Baroness Northover: My Lords, I thank the Minister for that reply and welcome the action by the Secretary-General to bring Sudan very much back on to the international agenda. Killings and rapes are continuing as we speak. What are the implications of the establishment of a UN peacekeeping operation for the African Union's role in peacekeeping? Will that continue? What will happen elsewhere on that? The involvement of the AU in such a way was a very welcome development, even though it was clearly insufficiently funded and insufficient in Sudan. Are the British Government contemplating any contribution to the UN peacekeeping force? If so, what form would that take?

Lord Triesman: My Lords, the African Union itself and its sub-regional rapid response military units are in a stage of good development. That is certainly true of western Africa and the SADC countries in the south, although not, for obvious reasons, the Horn of Africa. I do not think that the African Union feels that it has done less than it should or that it feels slighted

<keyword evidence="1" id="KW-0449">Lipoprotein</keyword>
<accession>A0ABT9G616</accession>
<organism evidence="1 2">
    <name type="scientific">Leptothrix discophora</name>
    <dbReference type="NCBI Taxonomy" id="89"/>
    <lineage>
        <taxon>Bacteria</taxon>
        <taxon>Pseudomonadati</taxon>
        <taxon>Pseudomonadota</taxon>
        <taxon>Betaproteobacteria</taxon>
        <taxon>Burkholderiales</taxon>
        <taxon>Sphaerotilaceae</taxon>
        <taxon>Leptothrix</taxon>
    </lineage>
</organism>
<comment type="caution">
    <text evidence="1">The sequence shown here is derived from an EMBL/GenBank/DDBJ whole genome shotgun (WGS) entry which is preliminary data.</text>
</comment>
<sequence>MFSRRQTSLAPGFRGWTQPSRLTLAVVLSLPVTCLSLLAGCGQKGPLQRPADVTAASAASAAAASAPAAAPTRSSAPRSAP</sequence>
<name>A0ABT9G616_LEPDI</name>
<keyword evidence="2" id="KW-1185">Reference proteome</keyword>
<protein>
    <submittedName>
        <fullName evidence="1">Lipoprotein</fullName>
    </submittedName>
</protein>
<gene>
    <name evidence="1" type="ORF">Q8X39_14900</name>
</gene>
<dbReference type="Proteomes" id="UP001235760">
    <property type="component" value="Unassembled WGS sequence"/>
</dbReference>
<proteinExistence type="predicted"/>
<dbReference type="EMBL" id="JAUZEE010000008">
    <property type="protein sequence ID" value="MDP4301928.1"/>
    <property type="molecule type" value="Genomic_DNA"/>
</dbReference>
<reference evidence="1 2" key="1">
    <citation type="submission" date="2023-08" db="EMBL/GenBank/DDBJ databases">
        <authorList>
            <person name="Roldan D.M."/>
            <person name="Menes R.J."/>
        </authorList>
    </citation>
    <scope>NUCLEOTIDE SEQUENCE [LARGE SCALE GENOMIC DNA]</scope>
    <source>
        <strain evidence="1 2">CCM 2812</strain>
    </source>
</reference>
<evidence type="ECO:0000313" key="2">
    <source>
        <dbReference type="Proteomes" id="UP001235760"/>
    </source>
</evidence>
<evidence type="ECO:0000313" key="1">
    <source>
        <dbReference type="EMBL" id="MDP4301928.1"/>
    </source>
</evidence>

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that the United Nations will take on a greater role. As to the composition of United Nations troops in the event of a blue-hatted operation taking over, there has been no decision about that, including from the United Kingdom.

Lord Anderson of Swansea: My Lords, is the Minister confident that the United Nations has fully learnt the lessons of the tragedy of Rwanda in 1994? In any event, will not the major component of any UN force continue to come from the region? Is that not appropriate? What continuing form of assistance—technical, logistical and training—do we propose to give to the African Union?

Lord Triesman: My Lords, everybody has learnt from the tragic lessons of Rwanda. There is no doubt in my mind that the preparation of the African Union, at continental and regional level, has drawn on those lessons. I also share the view that a UN force is bound to have a significant contribution from Africa; I cannot imagine how it would work on any other basis. In all of these cases, the development of those forces will be assisted by logistics, training, good command and control and, indeed, the European Union trying to ensure that that is funded.